The factorial example I just cited above was for illustration only. I don't have such a macro, it was just an example to make a point. But I'll show you the gist of the solution here. And you can ask further questions. Maybe you can even write the factorial macro after my explanation.
The first step is being able to pass the name of the variable as a parameter. I think you know how to do that part. It's just by passing a regular string to a macro.
The second step, inside the macro, is to extract the parameter and put the parameter into a variable. I would typically do it like this for a simple case:
This is one way to get the value of the parameter and put it into a variable. Of course that step can be more complicated if you want to pass multiple data items to the macro. I usually pass two or three variables at a time, but for this example we will pass only one since that's simpler.
Now that you have the contents of the parameter, this step is optional, but you usually want to extract the contents of the variable by that name. Here's how:
This important step takes the value of the LocalParameter, which in your case might be "Variable1" and puts the contents of the variable "Variable1" into a new local variable called "LocalValue". Back in school we used to call this "dereferencing" a variable. That means taking the reference string "Variable1" and converting it to its contents.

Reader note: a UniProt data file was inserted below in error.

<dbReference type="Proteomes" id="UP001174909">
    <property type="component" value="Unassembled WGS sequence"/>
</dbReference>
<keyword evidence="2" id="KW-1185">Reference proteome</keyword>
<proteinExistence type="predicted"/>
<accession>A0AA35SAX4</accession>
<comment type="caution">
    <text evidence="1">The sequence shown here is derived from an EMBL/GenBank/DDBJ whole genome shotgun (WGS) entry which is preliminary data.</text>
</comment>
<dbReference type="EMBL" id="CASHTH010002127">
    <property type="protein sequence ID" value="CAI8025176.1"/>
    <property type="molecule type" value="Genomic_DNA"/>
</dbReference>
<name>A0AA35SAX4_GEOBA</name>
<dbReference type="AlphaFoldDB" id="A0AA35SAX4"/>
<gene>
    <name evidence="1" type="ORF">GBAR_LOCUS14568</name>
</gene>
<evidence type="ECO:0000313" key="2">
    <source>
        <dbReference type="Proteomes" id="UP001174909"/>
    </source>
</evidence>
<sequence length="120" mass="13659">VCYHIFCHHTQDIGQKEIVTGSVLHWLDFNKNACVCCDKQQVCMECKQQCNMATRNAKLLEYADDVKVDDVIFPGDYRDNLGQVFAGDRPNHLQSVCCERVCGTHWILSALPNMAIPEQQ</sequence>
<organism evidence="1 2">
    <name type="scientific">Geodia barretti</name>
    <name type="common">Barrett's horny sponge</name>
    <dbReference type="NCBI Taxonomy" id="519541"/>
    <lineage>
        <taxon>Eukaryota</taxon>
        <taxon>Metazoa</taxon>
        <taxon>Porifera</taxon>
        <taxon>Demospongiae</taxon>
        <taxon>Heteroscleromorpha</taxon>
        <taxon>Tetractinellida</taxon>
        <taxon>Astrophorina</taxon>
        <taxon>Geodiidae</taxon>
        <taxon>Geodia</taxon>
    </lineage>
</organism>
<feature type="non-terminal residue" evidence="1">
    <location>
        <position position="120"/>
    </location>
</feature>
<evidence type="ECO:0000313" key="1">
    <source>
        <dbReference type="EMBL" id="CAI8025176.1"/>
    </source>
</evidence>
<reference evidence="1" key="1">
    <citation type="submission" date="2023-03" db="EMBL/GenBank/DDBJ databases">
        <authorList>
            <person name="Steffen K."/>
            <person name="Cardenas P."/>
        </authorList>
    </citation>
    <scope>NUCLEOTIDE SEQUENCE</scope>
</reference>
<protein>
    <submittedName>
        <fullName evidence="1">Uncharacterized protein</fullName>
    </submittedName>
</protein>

So that's the first part of the battle, getting the contents of the variable inside the macro. Form this point on you use LocalValue as your "copy" of "Variable1". So instead of doing a factorial, let's just square the value because that's simpler:
Now for the slightly tricky part: returning the value to the original variable. At the end of your macro, in order to pass the final value of LocalValue back into the REAL variable, we have to use a special action. It looks like this:
It's worth noting that this action works on KM's local variables only. If your internal variables are global then the syntax will be a little different. I'm recommending that you use local variables for this type of work. But if you insist on using global variable inside your macro we can probably get you the modified syntax.
If you put the above four actions into a macro, let's call it "Square variable", then this is how you would call it:
When you run that last block of code outside the macro, it will create a global variable called MyNumber, pass the NAME of the variable to the Squaring macro, (note that it does NOT pass the value, just the name as a string), then when that macro returns the variable MyNumber has miraculously turned into the number 25.
This is a simple example. Sometimes I pass both a variable and a constant to a macro, perhaps like this:
That would require extra handling to separate the variable part of the parameter from the numerical value. Hopefully this gives you the tools you need to try it out for yourself.
By the way, once you master this, we can probably show you how you can pass macro names to macros, not just variable names! I'm working on that because I'm creating a mini-language that KM interprets and my language needs to be able to specify KM macros by name.